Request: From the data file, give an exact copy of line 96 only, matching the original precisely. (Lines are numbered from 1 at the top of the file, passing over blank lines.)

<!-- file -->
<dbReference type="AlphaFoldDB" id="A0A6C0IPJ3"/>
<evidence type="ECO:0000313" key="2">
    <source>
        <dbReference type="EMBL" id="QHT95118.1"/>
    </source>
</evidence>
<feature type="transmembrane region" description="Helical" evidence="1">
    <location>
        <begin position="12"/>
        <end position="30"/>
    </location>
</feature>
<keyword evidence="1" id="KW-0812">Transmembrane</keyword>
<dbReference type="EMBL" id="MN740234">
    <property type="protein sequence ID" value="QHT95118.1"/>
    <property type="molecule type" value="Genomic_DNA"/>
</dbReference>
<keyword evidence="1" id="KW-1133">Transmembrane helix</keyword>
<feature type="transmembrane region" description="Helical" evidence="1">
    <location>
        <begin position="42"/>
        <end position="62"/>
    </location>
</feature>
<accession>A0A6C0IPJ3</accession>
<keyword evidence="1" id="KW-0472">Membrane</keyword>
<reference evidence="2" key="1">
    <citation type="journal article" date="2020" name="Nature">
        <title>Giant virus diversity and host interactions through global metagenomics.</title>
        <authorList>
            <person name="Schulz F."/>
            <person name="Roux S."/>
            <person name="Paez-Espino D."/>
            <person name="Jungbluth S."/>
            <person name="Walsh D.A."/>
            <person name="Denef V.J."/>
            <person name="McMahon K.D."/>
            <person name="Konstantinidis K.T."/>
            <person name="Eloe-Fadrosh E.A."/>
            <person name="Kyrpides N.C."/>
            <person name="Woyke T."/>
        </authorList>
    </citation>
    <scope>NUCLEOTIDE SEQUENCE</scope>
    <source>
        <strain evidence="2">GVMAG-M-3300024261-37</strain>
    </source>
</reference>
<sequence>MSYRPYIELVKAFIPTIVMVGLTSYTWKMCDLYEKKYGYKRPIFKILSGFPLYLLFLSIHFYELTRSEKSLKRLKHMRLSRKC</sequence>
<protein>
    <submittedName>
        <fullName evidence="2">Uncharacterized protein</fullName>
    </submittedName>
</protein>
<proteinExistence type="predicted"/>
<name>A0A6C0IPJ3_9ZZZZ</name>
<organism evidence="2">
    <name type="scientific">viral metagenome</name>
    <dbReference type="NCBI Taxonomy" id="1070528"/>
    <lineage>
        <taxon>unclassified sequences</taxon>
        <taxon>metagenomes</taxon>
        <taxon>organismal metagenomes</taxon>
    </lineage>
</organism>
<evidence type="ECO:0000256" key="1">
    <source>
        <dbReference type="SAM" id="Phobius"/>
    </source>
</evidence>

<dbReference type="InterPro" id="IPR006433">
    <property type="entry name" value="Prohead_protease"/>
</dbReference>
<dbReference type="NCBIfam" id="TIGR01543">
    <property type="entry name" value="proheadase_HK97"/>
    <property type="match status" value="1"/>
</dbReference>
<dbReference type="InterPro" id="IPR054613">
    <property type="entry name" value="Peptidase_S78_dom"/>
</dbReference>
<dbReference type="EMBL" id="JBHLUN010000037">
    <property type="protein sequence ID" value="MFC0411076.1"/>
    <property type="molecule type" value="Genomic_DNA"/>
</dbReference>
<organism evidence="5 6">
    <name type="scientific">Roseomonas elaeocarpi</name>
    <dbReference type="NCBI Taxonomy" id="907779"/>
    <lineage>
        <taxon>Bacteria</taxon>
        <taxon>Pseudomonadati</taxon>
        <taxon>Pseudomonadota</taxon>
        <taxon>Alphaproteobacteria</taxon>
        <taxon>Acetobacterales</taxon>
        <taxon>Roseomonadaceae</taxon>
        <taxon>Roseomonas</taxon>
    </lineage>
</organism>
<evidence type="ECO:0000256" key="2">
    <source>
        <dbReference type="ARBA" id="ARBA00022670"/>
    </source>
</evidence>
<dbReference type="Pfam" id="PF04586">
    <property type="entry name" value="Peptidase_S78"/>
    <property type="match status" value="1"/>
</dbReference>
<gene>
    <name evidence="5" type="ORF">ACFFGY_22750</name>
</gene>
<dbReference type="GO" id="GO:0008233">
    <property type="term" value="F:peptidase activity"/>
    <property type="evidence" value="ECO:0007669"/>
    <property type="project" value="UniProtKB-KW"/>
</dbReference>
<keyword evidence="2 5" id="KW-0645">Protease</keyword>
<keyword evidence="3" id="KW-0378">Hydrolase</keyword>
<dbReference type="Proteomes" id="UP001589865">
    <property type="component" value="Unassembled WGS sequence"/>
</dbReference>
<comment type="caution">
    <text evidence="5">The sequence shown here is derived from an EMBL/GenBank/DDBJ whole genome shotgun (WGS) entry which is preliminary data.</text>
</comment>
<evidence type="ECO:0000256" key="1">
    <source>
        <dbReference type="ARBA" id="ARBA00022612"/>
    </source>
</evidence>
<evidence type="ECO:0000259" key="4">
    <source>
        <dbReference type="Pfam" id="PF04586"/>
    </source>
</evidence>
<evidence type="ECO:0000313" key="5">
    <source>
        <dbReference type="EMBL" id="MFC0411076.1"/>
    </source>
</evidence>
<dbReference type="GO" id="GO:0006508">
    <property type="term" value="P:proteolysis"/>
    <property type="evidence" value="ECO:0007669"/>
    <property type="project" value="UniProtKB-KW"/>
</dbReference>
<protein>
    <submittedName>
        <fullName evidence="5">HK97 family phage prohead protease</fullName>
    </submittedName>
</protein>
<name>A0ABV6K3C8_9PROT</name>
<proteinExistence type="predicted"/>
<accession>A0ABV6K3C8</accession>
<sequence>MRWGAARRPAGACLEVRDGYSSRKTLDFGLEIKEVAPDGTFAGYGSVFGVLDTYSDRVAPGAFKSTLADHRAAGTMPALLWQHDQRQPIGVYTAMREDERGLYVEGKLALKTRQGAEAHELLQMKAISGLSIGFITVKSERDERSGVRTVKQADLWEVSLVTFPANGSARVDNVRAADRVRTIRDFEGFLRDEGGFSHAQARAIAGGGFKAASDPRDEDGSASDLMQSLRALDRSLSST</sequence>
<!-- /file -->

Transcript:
    </lineage>